25 Oct: Food manufacturers looking for pallet wrappers that deliver speed, reliability, economy and safety need look no further than the Octopus Ring Pallet Wrapper from Signode. The last step of many food manufacturing processes, pallet wrapping helps ensure products are not only secure and ready for shipping but also that they arrive at their final destination in good condition.
Businesses which use pallet wrappers want the process to be completed with a minimum of fuss and without putting staff in physical danger. In summary, they are looking for machines that are reliable, accurate, fast and safe.
Haloila, a member of the Signode Industrial Group, has been manufacturing the Octopus automatic rotary ring stretch wrapper for over 30 years. With over 6,000 units installed world-wide, these high speed systems are capable of wrapping up to 135 pallets an hour.
“Businesses which use the Octopus want to achieve a higher level of reliability, whether to cope with their current demand, or due to increased production necessitating a faster solution,” Andre de Wet from Signode (the exclusive suppliers of the Octopus range in Australia and New Zealand) told Food & Beverage Industry News.
Fully automatic, the machines employ the “Octopus ring method”, whereby the wrapping film reel is suspended from a ring and it revolves around the pallet. The ring is raised and lowered according to the wrapping program.
25 Oct: The New Zealand meat industry could be hit by fallout from the tense and divisive Brexit negotiations. It seems that the UK and the EU, in a desperate attempt to reach agreement, are poised to breach World Trade Organisation (WTO) rules over a long-standing agreement NZ has for sheepmeat access to the EU which includes – at this stage – the UK.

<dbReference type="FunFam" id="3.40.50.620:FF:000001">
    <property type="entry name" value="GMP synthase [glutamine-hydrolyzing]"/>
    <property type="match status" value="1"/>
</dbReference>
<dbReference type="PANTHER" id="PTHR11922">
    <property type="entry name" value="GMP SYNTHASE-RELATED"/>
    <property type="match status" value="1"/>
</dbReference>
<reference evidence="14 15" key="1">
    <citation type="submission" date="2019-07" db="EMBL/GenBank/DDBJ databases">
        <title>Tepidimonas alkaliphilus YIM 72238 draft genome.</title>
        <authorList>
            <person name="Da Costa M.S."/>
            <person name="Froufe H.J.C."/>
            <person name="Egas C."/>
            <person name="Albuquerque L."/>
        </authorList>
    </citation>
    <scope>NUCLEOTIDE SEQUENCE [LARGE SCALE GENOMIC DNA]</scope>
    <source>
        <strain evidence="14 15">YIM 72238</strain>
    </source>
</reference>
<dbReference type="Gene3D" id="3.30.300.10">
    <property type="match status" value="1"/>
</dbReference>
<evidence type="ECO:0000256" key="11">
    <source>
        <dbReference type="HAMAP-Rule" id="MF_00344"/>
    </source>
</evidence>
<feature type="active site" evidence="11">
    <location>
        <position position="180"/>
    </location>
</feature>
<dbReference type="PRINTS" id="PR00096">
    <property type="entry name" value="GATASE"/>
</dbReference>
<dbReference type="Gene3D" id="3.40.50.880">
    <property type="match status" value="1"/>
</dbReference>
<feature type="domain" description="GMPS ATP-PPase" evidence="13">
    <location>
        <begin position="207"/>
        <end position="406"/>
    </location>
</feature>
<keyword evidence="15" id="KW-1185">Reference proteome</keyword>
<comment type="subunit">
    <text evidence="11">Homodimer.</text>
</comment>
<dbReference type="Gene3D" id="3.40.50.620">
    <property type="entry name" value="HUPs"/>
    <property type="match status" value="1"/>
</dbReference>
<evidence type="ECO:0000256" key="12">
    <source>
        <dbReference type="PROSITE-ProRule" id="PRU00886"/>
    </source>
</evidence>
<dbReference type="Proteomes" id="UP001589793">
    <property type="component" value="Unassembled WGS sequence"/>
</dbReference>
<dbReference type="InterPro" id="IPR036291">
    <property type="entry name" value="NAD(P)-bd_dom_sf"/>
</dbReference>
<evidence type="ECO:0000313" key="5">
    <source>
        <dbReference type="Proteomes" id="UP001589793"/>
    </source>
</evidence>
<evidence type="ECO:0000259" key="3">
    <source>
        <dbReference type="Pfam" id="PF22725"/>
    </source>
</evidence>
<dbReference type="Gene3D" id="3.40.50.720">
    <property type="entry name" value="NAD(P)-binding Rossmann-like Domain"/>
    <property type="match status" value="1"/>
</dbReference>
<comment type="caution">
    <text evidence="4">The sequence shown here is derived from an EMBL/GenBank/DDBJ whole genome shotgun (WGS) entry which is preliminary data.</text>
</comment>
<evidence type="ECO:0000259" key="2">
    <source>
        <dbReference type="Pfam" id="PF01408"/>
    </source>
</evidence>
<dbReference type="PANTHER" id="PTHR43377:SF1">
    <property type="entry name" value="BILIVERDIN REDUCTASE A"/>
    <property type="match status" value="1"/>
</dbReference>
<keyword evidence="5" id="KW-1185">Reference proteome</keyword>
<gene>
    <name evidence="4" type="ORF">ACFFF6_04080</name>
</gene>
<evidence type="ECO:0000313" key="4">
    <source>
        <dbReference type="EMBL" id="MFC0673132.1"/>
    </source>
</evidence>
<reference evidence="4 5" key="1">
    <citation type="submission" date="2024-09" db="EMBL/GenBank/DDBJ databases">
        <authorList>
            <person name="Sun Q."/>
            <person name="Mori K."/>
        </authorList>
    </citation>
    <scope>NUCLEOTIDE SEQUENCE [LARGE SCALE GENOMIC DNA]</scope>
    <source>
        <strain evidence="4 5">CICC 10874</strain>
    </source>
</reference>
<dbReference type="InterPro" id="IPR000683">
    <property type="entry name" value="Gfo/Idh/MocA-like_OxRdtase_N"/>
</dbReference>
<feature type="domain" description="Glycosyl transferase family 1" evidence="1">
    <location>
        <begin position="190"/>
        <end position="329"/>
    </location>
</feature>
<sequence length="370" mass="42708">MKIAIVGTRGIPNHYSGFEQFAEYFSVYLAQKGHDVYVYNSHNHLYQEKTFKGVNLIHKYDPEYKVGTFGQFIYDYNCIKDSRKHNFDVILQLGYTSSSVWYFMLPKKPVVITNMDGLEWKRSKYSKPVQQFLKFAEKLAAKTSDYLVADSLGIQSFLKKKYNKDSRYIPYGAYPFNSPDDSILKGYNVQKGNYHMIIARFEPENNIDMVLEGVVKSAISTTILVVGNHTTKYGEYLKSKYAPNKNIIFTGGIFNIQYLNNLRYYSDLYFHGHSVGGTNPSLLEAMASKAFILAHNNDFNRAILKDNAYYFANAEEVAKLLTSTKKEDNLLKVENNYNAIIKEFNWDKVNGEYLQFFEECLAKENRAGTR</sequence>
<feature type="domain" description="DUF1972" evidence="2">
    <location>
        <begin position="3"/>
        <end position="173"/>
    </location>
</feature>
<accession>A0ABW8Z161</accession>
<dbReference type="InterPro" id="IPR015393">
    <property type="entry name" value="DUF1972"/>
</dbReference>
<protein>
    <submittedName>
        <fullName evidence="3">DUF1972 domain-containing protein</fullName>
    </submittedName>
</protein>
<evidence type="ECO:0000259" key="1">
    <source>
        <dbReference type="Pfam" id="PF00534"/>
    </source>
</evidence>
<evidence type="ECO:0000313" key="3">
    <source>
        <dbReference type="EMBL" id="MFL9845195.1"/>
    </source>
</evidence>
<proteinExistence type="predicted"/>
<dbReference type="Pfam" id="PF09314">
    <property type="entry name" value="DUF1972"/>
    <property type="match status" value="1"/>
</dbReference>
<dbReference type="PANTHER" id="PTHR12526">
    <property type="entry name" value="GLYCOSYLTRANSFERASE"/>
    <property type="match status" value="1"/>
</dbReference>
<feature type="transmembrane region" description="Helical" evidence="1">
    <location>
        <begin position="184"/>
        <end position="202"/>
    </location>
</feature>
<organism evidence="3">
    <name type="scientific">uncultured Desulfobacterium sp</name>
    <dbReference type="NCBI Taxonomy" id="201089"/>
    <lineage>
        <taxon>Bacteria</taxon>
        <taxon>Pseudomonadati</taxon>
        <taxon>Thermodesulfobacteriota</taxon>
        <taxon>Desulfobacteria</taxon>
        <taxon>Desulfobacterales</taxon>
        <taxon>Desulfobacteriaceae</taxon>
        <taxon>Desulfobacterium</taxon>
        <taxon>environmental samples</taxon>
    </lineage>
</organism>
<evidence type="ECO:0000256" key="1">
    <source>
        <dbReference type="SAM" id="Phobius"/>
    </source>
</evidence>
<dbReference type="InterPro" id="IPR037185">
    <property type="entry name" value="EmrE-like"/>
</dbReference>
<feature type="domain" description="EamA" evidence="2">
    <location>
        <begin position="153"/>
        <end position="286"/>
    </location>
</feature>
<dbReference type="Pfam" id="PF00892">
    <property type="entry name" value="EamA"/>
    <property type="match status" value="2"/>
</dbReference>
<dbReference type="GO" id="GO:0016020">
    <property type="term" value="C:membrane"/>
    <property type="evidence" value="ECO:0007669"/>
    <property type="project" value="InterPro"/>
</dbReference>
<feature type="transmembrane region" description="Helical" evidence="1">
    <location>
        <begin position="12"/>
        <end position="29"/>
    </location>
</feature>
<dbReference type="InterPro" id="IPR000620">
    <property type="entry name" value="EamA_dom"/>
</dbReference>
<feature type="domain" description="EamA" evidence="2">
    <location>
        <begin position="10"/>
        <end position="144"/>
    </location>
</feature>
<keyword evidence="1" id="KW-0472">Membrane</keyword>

The NZ meat industry had become aware that the UK and EU have reached a deal to arbitrarily split the 228,000 quota to the EU, with 45% going to the UK and the rest to Europe. However, the original agreement has been ratified by the WTO and needs the approval of all parties to the agreement and the WTO to make changes.
What has annoyed the the Meat Industry Association and Beef + Lamb NZ is that the UK and EU have seemingly done this deal without consulting NZ, which is illegal under WTO rules.
“Taken at face value this is not a positive sign,” says BLNZ chairman James Parsons. “We want to put our views on the table.”
Cryptocurrency hardware company Ledger has partnered with Intel. The partnership involves the implementation of Ledger’s BOLOS operating system into Intel’s Software Guard Extensions secure storage products.
Through the integration, Intel aims to offer more secure cryptocurrency storage to consumers.
This partnership will allow users’ private keys to be stored in an Intel secure enclave, lowering the risk of software attacks.
Ledger said the solution will first be implemented within cryptocurrency software wallets like MyEtherWallet and Electrum.
“Working with a leading player like Intel is a unique opportunity to keep providing our growing client base with innovative solutions for cryptocurrency and blockchain applications,” said Ledger.
Many New Zealanders are buying into the benefits of artificial intelligence (AI) as it is creeping into many walks of everyday life.